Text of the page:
Vancliff, Michaela

University of Texas at Arlington, Arlington, TX, United States

This award supports the research of Michaela Vancliff to work in non-commutative algebra, with special emphasis on problems arising from the theory of regular algebras and non-commutative algebraic geometry. She is interested in the graded-module category viewed as a geometric space, with certain graded modules playing the role of geometric objects. The linear geometric modules (point modules, line modules, etc) are parametrized by so-called linear schemes. Vancliff plans to study how the structure and role of higher-dimensional linear schemes generalize the structure and role of point schemes. Under prior NSF support, in work with T. Cassidy, Vancliff produced algebro-geometric techniques that allow the easy construction of certain regular algebras (that generalize graded Clifford algebras) of any finite global dimension; naming such algebras graded skew Clifford algebras. Vancliff intends to study such regular algebras of global dimension four that have finitely many points and a one-parameter family of line modules as a step towards classifying the line schemes that arise for ``generic'' quadratic regular algebras of global dimension four. Her initial research with B. Shelton (under prior NSF support) suggests that such an algebra should have a line scheme that consists of exactly six elliptic curves, so if this is found to hold in general, then it would mimic the point scheme of generic quadratic regular algebras of global dimension three (where it is one elliptic curve).

Systems of polynomial-style equations and their solutions play a critical role in almost every scientific field, such as statistical mechanics, elementary particle physics, quantum mechanics, robotics, crystallography, networking, etc. Often, the solutions cannot be found by experimentation, and often they are not numbers but are functions (e.g., differential operators or matrices), and so, in general, they do not commute. The science of seeking methods that find all solutions to any system of polynomial-style equations in non-commuting variables is called non-commutative algebra. To find the solutions, the main idea is as follows. One associates to such a system of equations an entity, called an ``algebra'', that encodes all the properties of the original equations. Associated to this algebra are ``modules'', and these encode all the properties of the solutions to the equations. So, in order to find all the solutions, one should find all the modules for the associated algebra. In many of the applications, the algebras that arise in this way tend to share certain properties satisfied by the polynomial ring; such algebras are called regular algebras and are the main focus of Vancliff's projects. One of the goals of non-commutative algebraic geometry, the subfield in which Vancliff works, is to use geometric techniques to find certain modules (point modules, line modules, etc) of the regular algebra, and then to use those modules to find the modules giving the solutions to the original system of equations. Vancliff's underlying goal is to improve on these geometric techniques and to understand better how they relate to the structure of the category of modules.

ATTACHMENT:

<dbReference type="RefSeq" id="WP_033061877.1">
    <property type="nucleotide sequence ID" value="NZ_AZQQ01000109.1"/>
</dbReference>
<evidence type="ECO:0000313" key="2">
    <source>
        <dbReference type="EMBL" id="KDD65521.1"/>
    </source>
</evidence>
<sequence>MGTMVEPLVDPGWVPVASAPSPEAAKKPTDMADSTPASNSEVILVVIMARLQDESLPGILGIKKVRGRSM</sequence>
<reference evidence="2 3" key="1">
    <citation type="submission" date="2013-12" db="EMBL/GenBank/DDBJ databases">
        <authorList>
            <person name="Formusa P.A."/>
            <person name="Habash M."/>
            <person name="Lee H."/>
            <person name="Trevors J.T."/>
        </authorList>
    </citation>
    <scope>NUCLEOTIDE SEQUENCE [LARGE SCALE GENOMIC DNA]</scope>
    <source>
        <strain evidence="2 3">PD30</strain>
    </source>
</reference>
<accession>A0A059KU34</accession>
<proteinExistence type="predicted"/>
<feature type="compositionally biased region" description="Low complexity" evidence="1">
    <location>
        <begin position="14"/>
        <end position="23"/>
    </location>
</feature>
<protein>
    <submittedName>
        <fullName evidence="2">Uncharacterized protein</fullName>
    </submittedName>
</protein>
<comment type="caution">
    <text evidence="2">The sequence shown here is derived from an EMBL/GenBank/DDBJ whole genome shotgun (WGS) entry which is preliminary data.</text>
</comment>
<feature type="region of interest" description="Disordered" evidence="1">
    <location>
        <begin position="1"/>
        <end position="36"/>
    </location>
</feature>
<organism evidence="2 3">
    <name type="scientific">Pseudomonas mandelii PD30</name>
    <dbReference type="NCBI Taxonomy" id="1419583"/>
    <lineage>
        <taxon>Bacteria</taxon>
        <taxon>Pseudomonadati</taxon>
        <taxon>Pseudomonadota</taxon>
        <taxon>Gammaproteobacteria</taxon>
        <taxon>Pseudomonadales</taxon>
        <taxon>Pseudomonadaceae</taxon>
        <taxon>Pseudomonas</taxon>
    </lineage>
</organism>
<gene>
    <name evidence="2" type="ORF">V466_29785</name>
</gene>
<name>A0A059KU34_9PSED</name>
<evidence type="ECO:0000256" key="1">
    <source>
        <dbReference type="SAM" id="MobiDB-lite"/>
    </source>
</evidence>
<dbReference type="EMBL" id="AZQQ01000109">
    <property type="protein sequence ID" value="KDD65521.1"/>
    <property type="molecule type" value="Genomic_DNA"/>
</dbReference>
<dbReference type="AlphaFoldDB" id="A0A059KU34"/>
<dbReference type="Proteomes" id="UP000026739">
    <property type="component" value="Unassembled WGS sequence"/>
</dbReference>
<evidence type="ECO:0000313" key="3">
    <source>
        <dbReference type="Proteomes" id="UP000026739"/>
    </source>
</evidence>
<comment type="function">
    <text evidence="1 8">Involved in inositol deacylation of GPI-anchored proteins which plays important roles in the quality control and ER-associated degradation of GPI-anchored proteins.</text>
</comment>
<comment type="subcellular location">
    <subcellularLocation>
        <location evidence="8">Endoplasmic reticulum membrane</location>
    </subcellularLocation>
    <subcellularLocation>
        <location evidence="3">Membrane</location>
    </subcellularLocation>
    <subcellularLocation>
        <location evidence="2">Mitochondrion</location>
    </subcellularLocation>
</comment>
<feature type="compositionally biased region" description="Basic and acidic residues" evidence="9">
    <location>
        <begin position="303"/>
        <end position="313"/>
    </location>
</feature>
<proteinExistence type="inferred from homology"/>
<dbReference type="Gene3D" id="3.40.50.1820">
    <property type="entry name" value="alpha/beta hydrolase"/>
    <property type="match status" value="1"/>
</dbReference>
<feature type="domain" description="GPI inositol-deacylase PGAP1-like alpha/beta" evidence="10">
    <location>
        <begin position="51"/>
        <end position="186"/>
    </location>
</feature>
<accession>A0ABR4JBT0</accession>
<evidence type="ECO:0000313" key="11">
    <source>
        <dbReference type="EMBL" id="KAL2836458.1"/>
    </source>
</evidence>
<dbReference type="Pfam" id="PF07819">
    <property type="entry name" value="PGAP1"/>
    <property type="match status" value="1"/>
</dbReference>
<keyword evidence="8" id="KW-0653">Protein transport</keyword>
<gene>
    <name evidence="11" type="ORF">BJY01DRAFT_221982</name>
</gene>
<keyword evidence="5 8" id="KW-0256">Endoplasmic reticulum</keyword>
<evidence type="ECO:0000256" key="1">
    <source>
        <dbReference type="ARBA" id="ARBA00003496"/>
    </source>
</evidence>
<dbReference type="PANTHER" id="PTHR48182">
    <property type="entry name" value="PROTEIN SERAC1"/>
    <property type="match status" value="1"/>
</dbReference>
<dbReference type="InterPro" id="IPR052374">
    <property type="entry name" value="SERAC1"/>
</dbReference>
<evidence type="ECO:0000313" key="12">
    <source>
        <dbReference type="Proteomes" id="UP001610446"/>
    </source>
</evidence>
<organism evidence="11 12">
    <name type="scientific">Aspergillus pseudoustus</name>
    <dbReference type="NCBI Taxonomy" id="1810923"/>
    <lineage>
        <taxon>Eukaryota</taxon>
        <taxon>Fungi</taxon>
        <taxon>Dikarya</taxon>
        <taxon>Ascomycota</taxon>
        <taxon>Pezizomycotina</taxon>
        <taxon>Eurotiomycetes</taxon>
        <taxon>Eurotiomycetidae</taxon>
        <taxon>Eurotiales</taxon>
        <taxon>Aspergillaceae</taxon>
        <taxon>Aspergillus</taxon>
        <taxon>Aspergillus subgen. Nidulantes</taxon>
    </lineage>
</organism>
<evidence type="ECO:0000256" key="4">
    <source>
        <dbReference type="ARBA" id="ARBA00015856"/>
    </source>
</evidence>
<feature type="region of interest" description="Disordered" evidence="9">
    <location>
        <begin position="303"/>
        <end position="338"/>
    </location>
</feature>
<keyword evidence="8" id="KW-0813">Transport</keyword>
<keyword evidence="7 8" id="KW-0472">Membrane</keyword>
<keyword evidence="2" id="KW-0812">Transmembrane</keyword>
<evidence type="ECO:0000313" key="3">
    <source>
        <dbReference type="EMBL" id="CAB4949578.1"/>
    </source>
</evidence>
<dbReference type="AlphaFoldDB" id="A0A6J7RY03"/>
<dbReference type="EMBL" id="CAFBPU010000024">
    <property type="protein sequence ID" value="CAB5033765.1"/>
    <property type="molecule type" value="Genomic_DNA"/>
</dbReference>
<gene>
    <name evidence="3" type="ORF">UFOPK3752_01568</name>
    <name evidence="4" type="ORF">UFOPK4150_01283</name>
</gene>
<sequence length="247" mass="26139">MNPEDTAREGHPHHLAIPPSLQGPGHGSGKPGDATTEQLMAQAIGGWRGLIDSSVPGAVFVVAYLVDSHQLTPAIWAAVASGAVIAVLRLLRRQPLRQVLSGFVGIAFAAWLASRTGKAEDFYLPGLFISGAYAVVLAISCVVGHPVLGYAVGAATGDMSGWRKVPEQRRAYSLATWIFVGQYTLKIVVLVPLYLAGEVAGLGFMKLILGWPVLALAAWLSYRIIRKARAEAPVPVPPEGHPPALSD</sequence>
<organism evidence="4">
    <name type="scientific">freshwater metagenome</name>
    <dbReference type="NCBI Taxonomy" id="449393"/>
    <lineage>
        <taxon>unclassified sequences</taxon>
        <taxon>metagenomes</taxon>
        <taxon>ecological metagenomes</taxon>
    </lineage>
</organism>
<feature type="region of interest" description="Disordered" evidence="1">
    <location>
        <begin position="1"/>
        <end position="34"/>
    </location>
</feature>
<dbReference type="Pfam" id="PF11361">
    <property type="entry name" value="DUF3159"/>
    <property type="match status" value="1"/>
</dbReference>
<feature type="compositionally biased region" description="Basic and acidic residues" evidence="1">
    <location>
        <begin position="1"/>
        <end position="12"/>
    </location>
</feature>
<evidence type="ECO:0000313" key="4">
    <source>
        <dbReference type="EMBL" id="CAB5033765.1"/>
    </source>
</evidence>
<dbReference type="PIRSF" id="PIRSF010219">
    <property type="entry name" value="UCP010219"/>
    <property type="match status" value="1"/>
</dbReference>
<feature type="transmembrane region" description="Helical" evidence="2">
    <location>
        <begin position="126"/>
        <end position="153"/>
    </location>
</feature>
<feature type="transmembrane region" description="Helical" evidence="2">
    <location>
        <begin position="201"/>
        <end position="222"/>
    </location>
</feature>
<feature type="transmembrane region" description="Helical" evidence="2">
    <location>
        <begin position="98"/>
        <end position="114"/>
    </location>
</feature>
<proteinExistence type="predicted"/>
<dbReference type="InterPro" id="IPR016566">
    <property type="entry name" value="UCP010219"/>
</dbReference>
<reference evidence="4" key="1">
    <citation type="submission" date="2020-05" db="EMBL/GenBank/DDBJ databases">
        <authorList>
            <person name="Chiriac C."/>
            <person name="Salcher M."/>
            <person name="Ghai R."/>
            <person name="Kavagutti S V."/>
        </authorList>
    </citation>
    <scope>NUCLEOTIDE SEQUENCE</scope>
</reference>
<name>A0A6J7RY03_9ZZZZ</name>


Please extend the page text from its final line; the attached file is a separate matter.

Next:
- Agency
- National Science Foundation (NSF)
- Institute
- Division of Mathematical Sciences (DMS)
- Type
- Standard Grant (Standard)
- Application #
- 0900239
- Program Officer
- Tie Luo

- Project Start
- Project End
- Budget Start
- 2009-08-15
- Budget End
- 2014-07-31
- Support Year
- Fiscal Year
- 2009
- Total Cost
- $116,928
- Indirect Cost

- Name
- University of Texas at Arlington
- Department
- Type
- DUNS #

- City
- Arlington
- State
- TX
- Country
- United States
- Zip Code
- 76019